C.3. Polwar in South Vietnamese Armed Force

 

From 1949 to 1955 (Vietnam National Army)

Vietnam National Army (VNA) was established in 1949 to fight against the Communist-controlled Vietminh. The army of 150000 men initially was controlled by the French and equipped with obsolete weapons. Despite the history of a thousand years of fighting the Chinese to survive, a military career in Vietnam was ranked at the bottom layer of the five social classes (scholars, farmers, workers, merchants, and soldiers). Those who served the VNA neither liked the French, nor the puppet chief of state Bao Dai. During this period, the only PSYOP was Action Morale conducted by French Army J-5.

From 1955 to 1965 (The Republic of Vietnam Armed Forces)

In 1955, Ngo Dinh Diem ousted Bao Dai after a referendum and proclaimed the Republic of Vietnam. Vietnam National Army was transformed and renamed the Republic of Vietnam Armed Forces. When the French left, this army had to rebuild from only four indifferently trained divisions and a small group of inexperienced officers and NCOs. The Americans took over the training programs and provided generous military assistance to model Vietnamese Armed Forces after the U.S. Army.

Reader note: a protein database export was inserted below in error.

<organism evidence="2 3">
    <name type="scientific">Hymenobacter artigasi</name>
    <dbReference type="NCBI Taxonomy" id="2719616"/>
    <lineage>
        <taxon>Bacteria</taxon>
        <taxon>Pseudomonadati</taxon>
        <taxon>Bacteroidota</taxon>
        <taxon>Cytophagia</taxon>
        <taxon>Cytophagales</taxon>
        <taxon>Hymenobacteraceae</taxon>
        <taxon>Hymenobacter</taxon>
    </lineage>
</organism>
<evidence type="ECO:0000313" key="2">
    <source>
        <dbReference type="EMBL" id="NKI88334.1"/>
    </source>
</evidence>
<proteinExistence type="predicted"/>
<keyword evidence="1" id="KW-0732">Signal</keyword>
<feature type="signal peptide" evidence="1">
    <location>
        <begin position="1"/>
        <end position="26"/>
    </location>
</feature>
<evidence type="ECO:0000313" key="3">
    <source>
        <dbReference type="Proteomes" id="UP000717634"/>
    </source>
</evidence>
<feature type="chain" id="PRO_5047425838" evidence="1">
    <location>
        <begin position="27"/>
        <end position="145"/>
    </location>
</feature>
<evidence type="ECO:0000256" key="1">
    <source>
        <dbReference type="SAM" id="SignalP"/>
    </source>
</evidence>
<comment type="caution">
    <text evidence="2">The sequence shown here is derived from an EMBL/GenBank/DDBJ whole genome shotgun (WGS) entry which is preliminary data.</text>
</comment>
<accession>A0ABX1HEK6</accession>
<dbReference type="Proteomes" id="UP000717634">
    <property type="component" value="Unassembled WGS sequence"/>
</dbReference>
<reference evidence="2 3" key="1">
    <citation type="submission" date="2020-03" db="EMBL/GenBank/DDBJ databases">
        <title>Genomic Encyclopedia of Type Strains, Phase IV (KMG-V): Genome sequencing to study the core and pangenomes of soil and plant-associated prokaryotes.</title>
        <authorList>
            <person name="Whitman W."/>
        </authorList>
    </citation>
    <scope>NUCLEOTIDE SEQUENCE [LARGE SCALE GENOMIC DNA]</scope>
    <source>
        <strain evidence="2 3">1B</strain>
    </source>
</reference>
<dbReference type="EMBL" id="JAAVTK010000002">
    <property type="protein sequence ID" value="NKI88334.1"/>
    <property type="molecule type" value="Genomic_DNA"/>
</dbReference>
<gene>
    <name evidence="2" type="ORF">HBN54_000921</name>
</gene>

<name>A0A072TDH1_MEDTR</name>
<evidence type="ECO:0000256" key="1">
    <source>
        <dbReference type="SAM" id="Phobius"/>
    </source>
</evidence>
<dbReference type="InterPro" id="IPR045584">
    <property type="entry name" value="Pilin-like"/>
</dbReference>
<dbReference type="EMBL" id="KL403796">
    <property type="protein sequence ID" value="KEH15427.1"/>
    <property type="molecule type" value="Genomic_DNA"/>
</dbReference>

The French army's J-5 (Action Morale) was the only body responsible for psychological activities. In 1954, Lt Colonel Edward Lansdale, well known for his success in resisting “People's War” in the Philippines, was accepted by Vietnam as principal advisor. Lansdale defined civic action as “essentially the brotherly behavior of troops along lines taught by Mao and Giap to their troops.” (232) He also “stressed the fundamental importance of constructing ‘a sound political basis first' to give meaning to the other required actions.” (Spector, 356) Lansdale suggested extra and special efforts from the U.S. and Vietnam in psychological warfare in order to win the war. He later became an advisor to and friend of President Diem.